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Civil Liberties and the Roman Catholic Church

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The Chapel of St. Toribio Romo

The Chapel of St. Toribio Romo González in Jalisco, Mexico. St. Toribio Romo, martyr of the Cristero War and the patron saint of undocumented immigrants, is a powerful symbol for the traditional Roman Catholic emphasis on the poor and marginalized.

Photo: Leigh Thelmadatter / Wikimedia Commons.
The current position of the Roman Catholic Church on civil liberties issues can be hard to ascertain for many reasons, but I think a good case can be made that its assets—and its liabilities—as an institutional partner on civil liberties issues can be ultimately reduced to an aversion to both sex and violence. Sometimes this aversion seems courageous, sometimes pathological. Sometimes it seems to be the product of an out-of-touch, insulated clergy leadership; at other times, this leadership appears to be completely in touch with, and subjected to the whims of, a prejudiced laity. The Roman Catholic Church is easy to whitewash; it is also easy to vilify; but with over 1.1 billion members, and a heavy institutional focus on social action, it is impossible to ignore.

I am making several assumptions in writing this piece. The first is that the Church is not fairly represented by its scandals—that it is unfair, in other words, to consider the history of clergy sexual abuse to be a part of the Church's civil liberties platform. The second is that the Church really teaches what it intends to teach. The third is that the Church can be fairly judged as a contemporary institution without much consideration of its long-term history; the long-term history of the Roman Catholic Church, like the long-term history of secular governments, poses obvious and formidable problems for civil libertarians.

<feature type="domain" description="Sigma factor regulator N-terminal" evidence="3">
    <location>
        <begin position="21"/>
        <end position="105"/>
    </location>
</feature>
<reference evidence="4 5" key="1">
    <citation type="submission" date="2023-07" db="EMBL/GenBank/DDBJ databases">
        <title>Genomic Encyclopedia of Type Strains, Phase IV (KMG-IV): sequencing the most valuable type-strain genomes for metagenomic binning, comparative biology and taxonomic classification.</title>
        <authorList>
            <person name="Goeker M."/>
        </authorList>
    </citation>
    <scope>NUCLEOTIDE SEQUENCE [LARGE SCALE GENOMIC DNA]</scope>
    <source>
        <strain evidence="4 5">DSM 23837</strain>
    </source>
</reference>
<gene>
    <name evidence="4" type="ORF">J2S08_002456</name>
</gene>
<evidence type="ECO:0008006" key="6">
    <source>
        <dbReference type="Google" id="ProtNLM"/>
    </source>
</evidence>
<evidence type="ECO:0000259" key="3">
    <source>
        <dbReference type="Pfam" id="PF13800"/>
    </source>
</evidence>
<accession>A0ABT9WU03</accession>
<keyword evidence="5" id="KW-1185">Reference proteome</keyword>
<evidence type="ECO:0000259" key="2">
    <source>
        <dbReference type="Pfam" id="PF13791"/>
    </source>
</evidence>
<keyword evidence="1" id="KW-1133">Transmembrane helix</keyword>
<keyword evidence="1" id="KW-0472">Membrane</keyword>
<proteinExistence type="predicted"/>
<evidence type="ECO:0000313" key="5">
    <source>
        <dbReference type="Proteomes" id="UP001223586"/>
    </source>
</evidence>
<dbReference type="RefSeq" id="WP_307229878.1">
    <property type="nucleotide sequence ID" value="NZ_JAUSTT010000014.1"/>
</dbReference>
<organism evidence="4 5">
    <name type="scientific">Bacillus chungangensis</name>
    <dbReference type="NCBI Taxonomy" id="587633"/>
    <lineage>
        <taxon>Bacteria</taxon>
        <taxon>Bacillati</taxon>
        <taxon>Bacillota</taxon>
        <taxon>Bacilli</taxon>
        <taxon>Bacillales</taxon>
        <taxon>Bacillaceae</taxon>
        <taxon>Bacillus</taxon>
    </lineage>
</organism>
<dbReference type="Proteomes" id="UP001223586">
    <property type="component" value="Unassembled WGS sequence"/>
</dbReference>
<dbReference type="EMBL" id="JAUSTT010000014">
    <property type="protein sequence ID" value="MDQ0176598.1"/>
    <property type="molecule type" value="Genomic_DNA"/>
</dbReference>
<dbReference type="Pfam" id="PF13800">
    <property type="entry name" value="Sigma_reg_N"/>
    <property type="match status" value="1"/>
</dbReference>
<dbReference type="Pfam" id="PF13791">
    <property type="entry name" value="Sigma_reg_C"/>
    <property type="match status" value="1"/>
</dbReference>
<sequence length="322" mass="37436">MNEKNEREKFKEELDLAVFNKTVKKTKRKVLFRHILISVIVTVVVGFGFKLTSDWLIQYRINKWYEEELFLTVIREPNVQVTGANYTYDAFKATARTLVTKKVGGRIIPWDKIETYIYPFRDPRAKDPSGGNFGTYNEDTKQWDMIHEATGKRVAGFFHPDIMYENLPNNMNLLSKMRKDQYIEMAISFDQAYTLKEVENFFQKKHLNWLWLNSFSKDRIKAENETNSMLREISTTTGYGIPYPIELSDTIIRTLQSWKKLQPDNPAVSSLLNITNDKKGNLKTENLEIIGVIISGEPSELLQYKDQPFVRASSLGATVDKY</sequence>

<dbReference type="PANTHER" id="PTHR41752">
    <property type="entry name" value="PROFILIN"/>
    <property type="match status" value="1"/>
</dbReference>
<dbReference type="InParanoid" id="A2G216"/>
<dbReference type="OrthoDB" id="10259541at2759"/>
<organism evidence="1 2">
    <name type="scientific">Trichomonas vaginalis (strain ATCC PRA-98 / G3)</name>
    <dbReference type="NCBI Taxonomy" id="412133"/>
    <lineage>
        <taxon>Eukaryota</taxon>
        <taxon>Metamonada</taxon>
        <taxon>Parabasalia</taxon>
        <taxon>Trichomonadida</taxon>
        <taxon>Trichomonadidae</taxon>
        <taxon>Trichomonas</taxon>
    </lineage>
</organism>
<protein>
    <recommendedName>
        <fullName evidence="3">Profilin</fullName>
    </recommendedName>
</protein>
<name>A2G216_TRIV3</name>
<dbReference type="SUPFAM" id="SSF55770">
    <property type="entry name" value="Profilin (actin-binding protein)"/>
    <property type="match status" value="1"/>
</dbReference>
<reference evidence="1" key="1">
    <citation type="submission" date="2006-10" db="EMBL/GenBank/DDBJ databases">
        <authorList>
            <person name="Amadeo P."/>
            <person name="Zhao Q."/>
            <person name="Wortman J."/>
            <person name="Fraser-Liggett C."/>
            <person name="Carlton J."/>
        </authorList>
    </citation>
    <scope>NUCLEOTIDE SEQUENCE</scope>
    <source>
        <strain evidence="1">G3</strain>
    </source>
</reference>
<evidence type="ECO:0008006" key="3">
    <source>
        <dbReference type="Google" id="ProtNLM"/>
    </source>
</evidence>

But if we accept these terms—and I recognize that this is a fairly big "if"—we can see areas where the Roman Catholic Church is a powerful voice for civil liberties. The document most pertinent to the Roman Catholic Church's position as a strong advocate for civil liberties is Pope John XXIII's encyclical Pacem in Terris (1963), a current church teaching that makes some bold points pertinent to contemporary issues. On immigration, for example, Pacem in Terris states:
[E]very human being has the right to freedom of movement and of residence within the confines of his own State. When there are just reasons in favor of it, he must be permitted to emigrate to other countries and take up residence there. The fact that he is a citizen of a particular State does not deprive him of membership in the human family, nor of citizenship in that universal society, the common, world-wide fellowship of men.
In keeping with this teaching, the U.S. Conference of Catholic Bishops—conservative on issues of sexuality and gender equality—takes a bold, progressive position on immigration reform through its Justice for Immigrants campaign. The Roman Catholic Church likewise focuses on the needs and interests of the poor, who are often dismissed—even condemned—by the fatalistic Prosperity Gospel that has gained a foothold in evangelical denominations, even as both major political parties avoid discussing American poverty directly. The Catholic Campaign for Human Development directs the attention of the church towards the issue of addressing poverty in the United States. Roman Catholicism also speaks out against the death penalty.

But the Church's progressive and humanitarian position against violence, and the ethnic and economic inequalities that institutionalize it, are generally drowned out in the popular culture by the Church's puritanical approach to sexuality—which has now taken root to the point where the Church is substantially more oppressive than most Western cultures on issues pertaining to gender equality, reproductive rights, and the rights of sexual minorities. When representatives of the Church routinely tell members to abandon lesbian and gay family members, or when they use false data to discourage condom use in countries ravaged by HIV-AIDS, or when they excommunicate the families of child rape victims, or when they threaten the autonomy of nuns on the basis that women cannot be theologians, they are practicing and endorsing a form of violence that is as fundamental to global injustice as racism, nativism, and the worship of Mammon. The challenge the Church now faces is to integrate its fundamental teachings on human dignity with its theology of sexuality. I believe that the Church will eventually—I would even say inevitably—accomplish this, but it has been slower in dealing with these matters than it has in dealing with matters of race, economic status, and national identity. This delay has come with a very high human cost.
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